Gene enrichment analysis and Protein-protein interaction network
According to DAVID 6.8, those GWAS- or TWAS identified genes are enriched in nine GO terms (Table S8), some of which are significantly associated with cervical cancer. The significant KEGG pathways for cervical cancer are presented in Table S9. For example, it is shown that “type I diabetes mellitus” is most significantly enriched (FDR = 2.21E-9). The persistent high-risk HPV infection was associated with increased risk for cervical cancer and numbers of infiltrating T cells, particularly CD8 T cells, and the presentation of HPV E6/E7 epitopes were associated with improved prognosis . Other GO terms which obviously play important role in cervical cancer are also found, such as “MHC class II receptor activity”, “MHC class II protein complex”  and “peptide antigen binding” .
We further constructed the protein-protein interaction network to explore the biological function with STRING summary score above 0.4 (Figure S7). Each node represents a gene; the undirected link between two nodes is an edge, denoting the interaction between two genes. For example, strong interactions, such as HLA-DRB1, TNF, LTA, HLA-DOB, LILRB1, MICA, HLA-C, HLA-B and MICB, were previously detected to be associated with cervical cancer .
In the present study we have systematically evaluated the association of genetically predicted gene expression across various human tissues with the risk of cervical cancer. With extensively computational genetic analyses our results can provide substantial new insights into the understanding of genetics and etiology for cervical cancer. Importantly, we identified a set of associated genes in the EUR population including four promising new non-MHC genes (i.e. WDR19, RP11-384K6.2, RP11-384K6.6 and ITSN1).
RP11-384K6.6 is a type of IncRNA and discovered to be regulated by multiple differential miRNAs, such as hsa-miR-16, hsa-miR-708 and hsa-miR-486-5p . Interestingly, Serum miR-486-5p can inhibit the PTEN expression and activate the oncogenic PI3K/Akt pathway in cervical cancer , and further stimulate cell proliferation, migration and invasion. PTEN, located at 10q23.3, is a tumor-suppressor gene and was identified to be associated with the risk of cervical cancer [41, 42], posing an important role in controlling cell growth, including promoting apoptosis, down-regulating adhesion and suppressing cell migration [43, 44]. RP11-384K6.2 is regulated by hsa-miR-657, which was found to have tumor-associated putative target genes that were associated with cervical cancer, including CDC14B, TNFSF11 and PTPN2 .
WDR19 and ITSN1 are also likely susceptibility genes of cervical cancer. Specifically, WDR19 is the component of the IFT complex A (IFT-A). IFT-A modulates canonical Wnt/Wg-signalling, which was discovered to be involved in the risk of many cancers [46, 47]. ITSN1 belongs to the ITSN family and shares highly similar structures and functions with ITSN2 [48-50]. Importantly, ITSN2 interacts with Eps8, the down-regulation of P53 and P21Waf1/Cip1 in cervical cancer .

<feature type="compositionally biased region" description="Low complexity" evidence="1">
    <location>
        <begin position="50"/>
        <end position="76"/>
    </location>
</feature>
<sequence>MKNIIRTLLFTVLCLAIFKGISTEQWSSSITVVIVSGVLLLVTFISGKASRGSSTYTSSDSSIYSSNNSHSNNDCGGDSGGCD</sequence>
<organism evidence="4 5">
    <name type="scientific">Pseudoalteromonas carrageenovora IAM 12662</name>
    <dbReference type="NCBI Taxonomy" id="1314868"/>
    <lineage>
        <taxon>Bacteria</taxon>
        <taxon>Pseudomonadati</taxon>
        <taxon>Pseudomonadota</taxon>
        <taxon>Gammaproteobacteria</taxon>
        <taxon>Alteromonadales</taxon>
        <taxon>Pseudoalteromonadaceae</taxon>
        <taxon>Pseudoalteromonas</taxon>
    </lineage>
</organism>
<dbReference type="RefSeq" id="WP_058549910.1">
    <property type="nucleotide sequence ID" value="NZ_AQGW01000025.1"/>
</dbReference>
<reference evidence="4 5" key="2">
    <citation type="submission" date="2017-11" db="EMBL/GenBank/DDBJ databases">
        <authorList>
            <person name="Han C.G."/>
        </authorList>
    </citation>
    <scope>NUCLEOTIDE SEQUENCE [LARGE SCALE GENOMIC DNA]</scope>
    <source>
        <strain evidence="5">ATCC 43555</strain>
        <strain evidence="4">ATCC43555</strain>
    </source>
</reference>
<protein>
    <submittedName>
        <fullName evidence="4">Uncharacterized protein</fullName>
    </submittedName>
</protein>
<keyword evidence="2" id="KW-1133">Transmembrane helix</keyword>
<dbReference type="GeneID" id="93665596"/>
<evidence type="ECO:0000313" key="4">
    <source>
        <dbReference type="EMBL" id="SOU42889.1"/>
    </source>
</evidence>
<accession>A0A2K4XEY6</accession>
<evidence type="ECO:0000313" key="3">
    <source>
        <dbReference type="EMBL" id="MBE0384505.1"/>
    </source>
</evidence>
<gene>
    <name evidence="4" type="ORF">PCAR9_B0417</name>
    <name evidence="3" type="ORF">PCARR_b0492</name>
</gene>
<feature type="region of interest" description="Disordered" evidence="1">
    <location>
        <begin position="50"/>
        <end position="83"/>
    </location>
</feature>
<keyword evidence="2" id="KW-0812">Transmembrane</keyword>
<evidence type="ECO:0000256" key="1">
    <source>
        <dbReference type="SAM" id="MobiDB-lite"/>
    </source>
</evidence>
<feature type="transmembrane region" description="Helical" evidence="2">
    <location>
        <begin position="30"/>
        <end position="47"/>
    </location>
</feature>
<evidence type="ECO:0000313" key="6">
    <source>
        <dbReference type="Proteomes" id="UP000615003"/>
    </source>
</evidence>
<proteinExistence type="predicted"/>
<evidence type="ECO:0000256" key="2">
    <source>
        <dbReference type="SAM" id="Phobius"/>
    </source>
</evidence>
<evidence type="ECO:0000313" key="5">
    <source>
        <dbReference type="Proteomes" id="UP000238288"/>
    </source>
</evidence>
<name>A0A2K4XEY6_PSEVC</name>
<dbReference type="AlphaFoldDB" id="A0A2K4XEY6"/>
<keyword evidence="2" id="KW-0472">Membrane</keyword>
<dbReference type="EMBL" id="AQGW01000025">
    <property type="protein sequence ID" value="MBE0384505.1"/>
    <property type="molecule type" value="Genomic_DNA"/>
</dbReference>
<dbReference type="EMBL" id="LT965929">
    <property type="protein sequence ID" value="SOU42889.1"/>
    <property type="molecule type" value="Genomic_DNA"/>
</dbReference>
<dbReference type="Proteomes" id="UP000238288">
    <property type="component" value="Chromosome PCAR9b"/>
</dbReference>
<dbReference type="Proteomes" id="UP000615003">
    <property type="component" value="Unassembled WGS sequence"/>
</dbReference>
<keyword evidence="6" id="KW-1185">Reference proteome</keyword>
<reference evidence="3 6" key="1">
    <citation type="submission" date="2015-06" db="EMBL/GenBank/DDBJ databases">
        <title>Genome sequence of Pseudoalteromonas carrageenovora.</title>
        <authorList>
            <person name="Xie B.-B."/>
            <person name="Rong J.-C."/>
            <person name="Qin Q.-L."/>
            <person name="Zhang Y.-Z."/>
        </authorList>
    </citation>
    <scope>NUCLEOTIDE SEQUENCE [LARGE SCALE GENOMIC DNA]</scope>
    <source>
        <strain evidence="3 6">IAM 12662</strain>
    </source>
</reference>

We further validated our main finding in an independent EAS GWAS dataset . However, we only replicated the 4 genes including WDR19, HLA-DOB, MICB and OR2B8P. This failure may be due to the following reasons. First, we observe that substantial genetic heterogeneity exists in cervical cancer between the EUR and EAS populations. For example, the trans-ethnic genetic correlation of cervical cancer is estimated to be only rg = 0.038 (se = 0.015) with Linkage Disequilibrium Score regression  and 0.127 with Pearson's product-moment correlation, implying high ethnic difference in genetic foundation of cervical cancer. Indeed, we find many population-specific associated SNPs (Figure 2), such as rs3132468 (p = 0.095 in the EAS population but p = 6.56E-11 in the EUR population), rs2844484 (p = 1.12E-4 in the EAS population but p = 2.67E-9 in the EUR population) and rs3134954 (p = 0.014 in the EAS population but p = 1.24E-8 in the EUR). Second, except peripheral blood, we cannot access transcriptome profiles of other types of tissue (e.g. ovary) in our validation analysis. Given the distinct genetic architecture among various tissues  and diverse populations , it is unexpected that we cannot replicate genes that were discovered in non-peripheral-blood tissues. Note that, the two replicated newly associated genes (i.e. WDR19 and ITSN1) in the EAS population were exactly also identified in blood in the EUR population. Third, the EAS transcriptome dataset has smaller sample size compared with the GTEx transcriptome datasets; for example, the average sample size of GTEx is about 200, two-fold higher than the EAS transcriptome dataset. In addition, the EAS cervical cancer GWAS also has smaller sample size (3,314 vs. 9,341) compared with the EUR cervical cancer GWAS. Therefore, we have reduced power when identifying associated genes in the EAS population.
In the subsequent functional analyses with GRACE, we showed that both SLAMF7 and LTA were co-expressed in tumor samples consistent with the results by WGCNA. Moreover, we conducted GO enrichment and KEGG pathway analysis for both GWAS-identified and TWAS-identified genes, and found 9 GO terms and 16 pathways, respectively. We found that both WDR19 and ITSN1 were enriched in “plasma membrane”, which may be likely associated with cancer through its proteomics  or calcium channels . In addition, KEGG analysis found that type I diabetes mellitus was the most significantly enriched pathway, in line with the finding that diabetes is a well-known risk factor of cervical cancer [56-59].